Category Archives: coding

What is Software Development ?

According to Steve McConnell “Code Complete” there are plenty of metaphors out there:

This last view seems to be shared by many ( , Jeff Atwood likes it too and I feel close to him on really many things) and I tend to see it more close to what software development is today : a continuously changing (growing) artifact, not totally manageable, that requires constant maintenance (here the building metaphor fails a bit), designed and redesigned over time like a garden, subject to seasons (“lots of new requirements” season, “robustness and reliability” season).

September reading list

Nice article on gRPC in a js client, Envoy and go gRPC server

Reaction/rejection to complexity and “worse is better”

Some points to further investigate : the main idea is that early 2000 years started a reaction to (unnecessary) complexity :

start here :

simple is better (worse is better) : the point here is all about what is considered to be better. Some furher reading “what’s wrong with word simple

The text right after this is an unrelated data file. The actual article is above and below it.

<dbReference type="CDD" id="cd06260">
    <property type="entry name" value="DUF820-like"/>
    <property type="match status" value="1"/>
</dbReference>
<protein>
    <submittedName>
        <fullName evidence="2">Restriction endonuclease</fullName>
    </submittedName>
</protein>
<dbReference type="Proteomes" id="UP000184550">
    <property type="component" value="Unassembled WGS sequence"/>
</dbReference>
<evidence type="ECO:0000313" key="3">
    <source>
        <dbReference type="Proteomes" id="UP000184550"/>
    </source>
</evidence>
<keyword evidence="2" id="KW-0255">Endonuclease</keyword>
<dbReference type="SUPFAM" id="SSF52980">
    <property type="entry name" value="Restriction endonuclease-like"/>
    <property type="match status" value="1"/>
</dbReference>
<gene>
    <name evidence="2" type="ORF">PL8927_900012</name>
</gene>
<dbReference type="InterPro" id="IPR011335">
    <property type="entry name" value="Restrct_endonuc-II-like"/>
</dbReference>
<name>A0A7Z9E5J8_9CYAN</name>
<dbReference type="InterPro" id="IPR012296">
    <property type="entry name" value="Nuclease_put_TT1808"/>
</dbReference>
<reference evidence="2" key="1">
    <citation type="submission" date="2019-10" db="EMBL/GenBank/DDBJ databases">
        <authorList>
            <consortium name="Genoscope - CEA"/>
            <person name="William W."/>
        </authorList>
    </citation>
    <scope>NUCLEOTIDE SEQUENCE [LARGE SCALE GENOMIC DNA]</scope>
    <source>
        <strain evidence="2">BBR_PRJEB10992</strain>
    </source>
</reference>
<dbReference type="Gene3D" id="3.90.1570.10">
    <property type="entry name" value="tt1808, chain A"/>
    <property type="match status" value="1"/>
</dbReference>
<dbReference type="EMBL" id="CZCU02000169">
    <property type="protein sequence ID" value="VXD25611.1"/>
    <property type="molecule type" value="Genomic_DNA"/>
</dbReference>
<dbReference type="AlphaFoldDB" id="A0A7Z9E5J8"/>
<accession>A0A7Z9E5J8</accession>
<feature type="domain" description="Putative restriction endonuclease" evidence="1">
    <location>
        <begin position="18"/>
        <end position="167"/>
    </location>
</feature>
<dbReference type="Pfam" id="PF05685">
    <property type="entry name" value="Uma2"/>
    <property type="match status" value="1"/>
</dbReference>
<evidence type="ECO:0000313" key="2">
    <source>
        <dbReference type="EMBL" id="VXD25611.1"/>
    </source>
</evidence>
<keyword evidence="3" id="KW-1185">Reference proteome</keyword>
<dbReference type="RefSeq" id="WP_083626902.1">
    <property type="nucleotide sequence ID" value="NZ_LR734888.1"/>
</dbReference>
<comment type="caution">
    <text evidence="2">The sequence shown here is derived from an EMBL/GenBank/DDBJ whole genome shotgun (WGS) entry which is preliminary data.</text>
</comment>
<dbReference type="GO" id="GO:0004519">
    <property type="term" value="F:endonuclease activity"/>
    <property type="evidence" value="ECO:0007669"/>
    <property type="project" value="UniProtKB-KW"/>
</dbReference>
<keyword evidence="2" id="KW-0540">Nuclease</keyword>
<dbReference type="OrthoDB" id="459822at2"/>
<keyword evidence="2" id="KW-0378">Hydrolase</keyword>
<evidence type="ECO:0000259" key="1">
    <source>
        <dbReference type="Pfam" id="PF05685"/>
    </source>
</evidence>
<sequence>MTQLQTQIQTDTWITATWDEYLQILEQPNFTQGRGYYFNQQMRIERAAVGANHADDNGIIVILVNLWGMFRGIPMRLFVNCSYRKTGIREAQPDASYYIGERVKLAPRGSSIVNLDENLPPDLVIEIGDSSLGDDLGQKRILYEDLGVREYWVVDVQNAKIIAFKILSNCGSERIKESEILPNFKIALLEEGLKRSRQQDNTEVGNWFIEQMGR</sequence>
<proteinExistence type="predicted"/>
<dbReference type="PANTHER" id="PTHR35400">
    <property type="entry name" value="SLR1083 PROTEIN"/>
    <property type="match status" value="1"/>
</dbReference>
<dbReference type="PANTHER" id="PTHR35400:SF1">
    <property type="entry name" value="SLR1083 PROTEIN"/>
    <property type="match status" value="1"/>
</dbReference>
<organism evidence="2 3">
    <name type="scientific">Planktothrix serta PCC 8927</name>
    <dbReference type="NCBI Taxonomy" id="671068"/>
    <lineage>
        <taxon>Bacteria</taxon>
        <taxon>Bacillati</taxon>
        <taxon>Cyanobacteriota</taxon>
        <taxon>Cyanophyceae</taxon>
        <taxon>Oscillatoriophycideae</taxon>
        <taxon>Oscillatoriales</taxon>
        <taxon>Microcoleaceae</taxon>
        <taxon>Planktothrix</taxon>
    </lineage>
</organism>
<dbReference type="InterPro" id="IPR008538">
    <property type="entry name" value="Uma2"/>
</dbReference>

Why use inheritance when a simple object will do :

optimism in coding is dangerous :

worse is better :

worse is better

again :

Mar 2020 reading list

Image optimization and compression is one of main features of ImageEngine CDN (I work on this project). This Netflix blog article is great at going into details of why we probably need a new, modern image format : “AVIF for Next-Generation Image Coding”

Faster Paint Metrics with Responsive Image Optimization CDNs

Speed up Woocommerce with an Image CDN

Faster Image delivery with Chrome Light mode

How to Reduce the Carbon Footprint of Your Website by 50%

Images are not static content

Prepare for the Ultimate Gaslighting

TeamCity : pin and tag a build using the REST API from inside the script